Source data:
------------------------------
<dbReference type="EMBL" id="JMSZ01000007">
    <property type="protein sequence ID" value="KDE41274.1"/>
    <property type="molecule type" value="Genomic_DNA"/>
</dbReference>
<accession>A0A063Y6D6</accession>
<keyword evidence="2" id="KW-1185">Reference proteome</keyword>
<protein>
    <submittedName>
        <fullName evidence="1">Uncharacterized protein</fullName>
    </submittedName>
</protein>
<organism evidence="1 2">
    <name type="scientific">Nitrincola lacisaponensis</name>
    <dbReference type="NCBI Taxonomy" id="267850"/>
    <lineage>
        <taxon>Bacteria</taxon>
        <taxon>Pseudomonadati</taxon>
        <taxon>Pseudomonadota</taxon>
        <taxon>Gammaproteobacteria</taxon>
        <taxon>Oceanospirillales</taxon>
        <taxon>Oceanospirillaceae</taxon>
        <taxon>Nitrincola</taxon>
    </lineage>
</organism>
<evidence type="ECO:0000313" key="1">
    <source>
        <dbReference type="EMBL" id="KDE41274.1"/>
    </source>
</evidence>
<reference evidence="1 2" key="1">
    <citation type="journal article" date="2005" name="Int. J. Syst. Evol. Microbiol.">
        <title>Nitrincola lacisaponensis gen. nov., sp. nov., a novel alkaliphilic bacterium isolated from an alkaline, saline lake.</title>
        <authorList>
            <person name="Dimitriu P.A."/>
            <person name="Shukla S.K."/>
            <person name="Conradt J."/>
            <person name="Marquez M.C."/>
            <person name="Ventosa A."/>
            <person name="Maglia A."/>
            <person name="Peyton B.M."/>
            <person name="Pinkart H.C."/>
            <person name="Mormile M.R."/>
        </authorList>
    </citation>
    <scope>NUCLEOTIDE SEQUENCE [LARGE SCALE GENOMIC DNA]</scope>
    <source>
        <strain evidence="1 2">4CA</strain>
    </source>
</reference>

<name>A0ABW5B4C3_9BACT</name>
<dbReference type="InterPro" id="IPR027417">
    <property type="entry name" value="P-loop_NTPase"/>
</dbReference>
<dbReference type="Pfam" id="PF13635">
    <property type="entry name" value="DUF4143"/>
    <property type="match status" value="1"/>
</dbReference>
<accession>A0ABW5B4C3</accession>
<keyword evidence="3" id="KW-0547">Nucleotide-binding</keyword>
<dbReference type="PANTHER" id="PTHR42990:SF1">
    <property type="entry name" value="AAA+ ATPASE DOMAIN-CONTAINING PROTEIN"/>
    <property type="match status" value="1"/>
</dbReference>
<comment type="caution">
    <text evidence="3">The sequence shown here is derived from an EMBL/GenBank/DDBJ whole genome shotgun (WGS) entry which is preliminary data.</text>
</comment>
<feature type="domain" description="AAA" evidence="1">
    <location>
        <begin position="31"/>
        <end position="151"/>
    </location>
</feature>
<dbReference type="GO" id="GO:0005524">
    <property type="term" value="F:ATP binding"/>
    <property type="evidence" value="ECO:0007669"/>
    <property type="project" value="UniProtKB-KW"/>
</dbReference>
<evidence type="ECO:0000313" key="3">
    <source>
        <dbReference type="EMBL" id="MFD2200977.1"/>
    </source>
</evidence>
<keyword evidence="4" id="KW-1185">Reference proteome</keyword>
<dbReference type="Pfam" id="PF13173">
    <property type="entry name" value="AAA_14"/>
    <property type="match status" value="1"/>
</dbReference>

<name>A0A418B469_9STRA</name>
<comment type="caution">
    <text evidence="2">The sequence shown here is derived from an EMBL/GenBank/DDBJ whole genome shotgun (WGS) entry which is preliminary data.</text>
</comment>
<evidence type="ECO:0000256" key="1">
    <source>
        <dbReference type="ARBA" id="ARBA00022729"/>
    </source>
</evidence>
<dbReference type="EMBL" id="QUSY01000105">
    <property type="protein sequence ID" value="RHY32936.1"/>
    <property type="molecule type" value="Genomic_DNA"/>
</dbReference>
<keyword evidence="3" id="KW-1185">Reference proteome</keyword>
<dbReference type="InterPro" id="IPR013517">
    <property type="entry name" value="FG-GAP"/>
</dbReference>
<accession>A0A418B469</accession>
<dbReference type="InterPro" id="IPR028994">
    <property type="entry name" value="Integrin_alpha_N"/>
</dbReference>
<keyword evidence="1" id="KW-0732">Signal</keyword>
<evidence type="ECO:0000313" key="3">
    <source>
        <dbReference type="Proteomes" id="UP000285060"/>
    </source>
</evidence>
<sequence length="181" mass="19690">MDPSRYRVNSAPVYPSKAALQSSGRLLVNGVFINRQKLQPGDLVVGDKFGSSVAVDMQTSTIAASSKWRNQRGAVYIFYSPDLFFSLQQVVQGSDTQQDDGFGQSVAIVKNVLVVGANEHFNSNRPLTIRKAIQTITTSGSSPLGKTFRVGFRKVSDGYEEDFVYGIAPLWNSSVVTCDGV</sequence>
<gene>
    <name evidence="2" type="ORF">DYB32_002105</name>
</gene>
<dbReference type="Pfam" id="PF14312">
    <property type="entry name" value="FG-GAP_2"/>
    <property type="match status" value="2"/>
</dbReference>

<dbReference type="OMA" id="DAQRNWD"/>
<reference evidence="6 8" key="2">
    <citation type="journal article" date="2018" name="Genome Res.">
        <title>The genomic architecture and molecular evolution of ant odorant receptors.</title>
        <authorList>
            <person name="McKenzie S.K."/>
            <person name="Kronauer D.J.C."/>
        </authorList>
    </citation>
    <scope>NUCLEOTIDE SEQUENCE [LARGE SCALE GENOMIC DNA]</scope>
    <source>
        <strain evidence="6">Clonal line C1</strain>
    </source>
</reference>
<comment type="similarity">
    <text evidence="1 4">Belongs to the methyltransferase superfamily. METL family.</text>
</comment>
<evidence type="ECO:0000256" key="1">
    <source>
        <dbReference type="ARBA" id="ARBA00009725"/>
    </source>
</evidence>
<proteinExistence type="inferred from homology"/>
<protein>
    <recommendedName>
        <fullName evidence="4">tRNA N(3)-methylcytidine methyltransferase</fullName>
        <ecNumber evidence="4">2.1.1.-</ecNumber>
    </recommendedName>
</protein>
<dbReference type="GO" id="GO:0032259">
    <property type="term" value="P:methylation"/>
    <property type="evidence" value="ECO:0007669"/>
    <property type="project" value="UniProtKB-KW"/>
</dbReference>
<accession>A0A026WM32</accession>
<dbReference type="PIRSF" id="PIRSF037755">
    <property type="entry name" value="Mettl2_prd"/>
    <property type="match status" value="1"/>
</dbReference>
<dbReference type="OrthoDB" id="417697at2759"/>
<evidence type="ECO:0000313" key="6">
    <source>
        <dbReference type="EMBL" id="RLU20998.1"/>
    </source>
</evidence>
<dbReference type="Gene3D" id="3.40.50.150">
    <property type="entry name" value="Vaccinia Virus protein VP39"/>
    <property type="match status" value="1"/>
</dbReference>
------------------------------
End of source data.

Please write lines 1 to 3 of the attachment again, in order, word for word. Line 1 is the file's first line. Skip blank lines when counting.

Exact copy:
<dbReference type="EMBL" id="JMSZ01000007">
    <property type="protein sequence ID" value="KDE41274.1"/>
    <property type="molecule type" value="Genomic_DNA"/>